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Mattis Wants Pentagon's New Acquisition Roles Defined

U.S. Secretary of Defense Jim Mattis speaks during a media conference at NATO headquarters in Brussels on Thursday, Feb. 16, 2017.

U.S. Secretary of Defense Jim Mattis speaks during a media conference at NATO headquarters in Brussels on Thursday, Feb. 16, 2017. // Virginia Mayo/AP

Defense Secretary Jim Mattis tasked his deputy secretary with mapping out the department’s acquisition organization and where new roles like the chief innovation officer could fit in.

Addressed to Deputy Defense Secretary Robert Work, a pair of memos released Friday address organizational changes required by the National Defense Authorization Act and emphasize the department's need for cost-effective, efficient operations.

“Secretary Mattis is committed to earning the trust of Congress and the American people by providing for the security of our nation while being the best possible steward of every taxpayer dollar spent on defense,” said Pentagon spokesman Capt. Jeff Davis in a statement.

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One memo directs Work to develop plans for how the department can improve acquisition in the wake of dissolving the position of undersecretary of Defense for acquisition, technology and logistics. Work will have to determine the responsibilities of the new roles NDAA created, including the undersecretary for research and engineering, the undersecretary for acquisition and support and the department’s first chief innovation officer.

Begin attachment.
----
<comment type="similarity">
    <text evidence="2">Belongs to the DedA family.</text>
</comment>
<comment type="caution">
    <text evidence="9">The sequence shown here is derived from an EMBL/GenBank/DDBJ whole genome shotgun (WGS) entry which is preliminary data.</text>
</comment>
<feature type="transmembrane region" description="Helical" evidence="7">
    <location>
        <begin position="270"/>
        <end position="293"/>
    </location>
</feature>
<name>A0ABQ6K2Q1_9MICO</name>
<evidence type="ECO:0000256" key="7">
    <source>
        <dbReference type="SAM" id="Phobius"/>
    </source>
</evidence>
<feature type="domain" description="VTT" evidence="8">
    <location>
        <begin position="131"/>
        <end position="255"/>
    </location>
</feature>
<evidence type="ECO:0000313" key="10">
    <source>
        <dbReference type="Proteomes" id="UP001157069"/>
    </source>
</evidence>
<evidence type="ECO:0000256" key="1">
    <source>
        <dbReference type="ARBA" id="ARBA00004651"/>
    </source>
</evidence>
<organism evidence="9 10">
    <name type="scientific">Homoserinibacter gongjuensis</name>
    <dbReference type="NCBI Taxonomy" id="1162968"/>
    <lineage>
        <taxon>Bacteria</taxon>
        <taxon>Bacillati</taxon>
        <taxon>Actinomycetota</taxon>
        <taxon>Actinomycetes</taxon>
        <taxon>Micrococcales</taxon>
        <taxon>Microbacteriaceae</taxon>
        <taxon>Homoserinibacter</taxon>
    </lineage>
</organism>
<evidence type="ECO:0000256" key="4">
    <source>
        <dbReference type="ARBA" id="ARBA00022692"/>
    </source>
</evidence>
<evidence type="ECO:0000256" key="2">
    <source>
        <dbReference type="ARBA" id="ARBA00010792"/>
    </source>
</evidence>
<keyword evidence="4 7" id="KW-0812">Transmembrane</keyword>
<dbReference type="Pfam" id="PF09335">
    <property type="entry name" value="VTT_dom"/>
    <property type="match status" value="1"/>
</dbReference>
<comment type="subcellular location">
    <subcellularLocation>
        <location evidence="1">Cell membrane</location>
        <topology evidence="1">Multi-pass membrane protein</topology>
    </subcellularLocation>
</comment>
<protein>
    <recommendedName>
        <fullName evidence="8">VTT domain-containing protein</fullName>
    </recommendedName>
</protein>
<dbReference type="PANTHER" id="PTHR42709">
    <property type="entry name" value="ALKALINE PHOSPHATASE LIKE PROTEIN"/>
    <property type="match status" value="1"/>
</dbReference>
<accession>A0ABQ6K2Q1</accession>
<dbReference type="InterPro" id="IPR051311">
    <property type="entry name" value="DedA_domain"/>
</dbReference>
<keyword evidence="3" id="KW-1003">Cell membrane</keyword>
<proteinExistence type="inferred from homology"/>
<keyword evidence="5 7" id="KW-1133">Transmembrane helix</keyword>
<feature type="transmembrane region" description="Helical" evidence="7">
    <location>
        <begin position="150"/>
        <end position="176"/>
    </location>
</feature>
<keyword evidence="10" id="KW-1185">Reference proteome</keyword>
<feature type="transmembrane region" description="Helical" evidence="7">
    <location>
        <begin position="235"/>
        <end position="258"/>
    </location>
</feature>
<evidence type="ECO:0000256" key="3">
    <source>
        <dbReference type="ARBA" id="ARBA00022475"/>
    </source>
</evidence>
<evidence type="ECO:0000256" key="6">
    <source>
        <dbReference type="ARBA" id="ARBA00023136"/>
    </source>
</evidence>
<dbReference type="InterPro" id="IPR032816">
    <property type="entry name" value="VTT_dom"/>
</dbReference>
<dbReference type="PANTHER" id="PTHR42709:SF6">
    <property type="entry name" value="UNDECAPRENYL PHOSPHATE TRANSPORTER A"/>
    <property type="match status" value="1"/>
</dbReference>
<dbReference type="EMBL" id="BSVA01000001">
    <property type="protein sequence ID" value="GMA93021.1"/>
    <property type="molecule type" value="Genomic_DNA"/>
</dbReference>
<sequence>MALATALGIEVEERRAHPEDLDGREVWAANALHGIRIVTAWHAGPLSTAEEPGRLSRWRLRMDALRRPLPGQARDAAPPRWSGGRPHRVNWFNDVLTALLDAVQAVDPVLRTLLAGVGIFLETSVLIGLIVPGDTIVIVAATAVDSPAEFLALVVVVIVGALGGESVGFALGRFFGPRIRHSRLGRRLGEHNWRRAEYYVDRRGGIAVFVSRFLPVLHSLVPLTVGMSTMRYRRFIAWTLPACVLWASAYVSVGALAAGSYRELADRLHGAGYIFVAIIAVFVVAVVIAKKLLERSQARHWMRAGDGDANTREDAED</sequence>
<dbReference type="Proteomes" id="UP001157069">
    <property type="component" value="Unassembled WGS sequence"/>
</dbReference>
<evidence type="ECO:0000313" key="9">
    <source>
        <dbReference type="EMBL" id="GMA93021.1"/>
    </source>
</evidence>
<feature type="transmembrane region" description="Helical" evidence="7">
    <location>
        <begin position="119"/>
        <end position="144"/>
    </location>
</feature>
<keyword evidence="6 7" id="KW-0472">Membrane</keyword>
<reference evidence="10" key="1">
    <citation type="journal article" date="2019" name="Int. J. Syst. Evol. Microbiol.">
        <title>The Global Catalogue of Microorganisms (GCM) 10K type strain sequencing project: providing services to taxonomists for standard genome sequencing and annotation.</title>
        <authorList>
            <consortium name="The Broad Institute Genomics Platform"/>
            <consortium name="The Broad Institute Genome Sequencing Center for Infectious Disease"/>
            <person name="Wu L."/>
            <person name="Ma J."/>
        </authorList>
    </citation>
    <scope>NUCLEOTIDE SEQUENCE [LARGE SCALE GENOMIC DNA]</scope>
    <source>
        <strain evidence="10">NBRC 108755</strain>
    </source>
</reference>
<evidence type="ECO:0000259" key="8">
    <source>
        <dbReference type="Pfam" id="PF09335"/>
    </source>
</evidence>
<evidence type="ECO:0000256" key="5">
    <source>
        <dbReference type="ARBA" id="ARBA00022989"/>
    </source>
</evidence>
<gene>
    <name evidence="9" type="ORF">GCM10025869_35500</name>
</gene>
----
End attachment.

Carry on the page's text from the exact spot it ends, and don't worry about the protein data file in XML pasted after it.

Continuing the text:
Mattis also wants to know how the innovation units, like the Defense Digital Service and the Defense Innovation Unit Experimental, could support rapid acquisition capabilities.

In addition, Mattis wants an initial plan for optimizing information management and cyber operations with the elevation of U.S. Cyber Command.

The other memo directs Work to create cross-functional teams to find business functions that could be served by centralized efforts instead of military service-specific operations, specifically highlighting cyber and information technology management.

“I find the work done by you, the deputy chief management officer and chief information officer staffs in 2014-2015 to be a good place to start,” Mattis wrote, adding that a 2015 study called “Transforming Department of Defense’s Core Business Processes for Revolutionary Change” should be used for guidance.

Mattis wants interim reports for both memos by Feb. 27.

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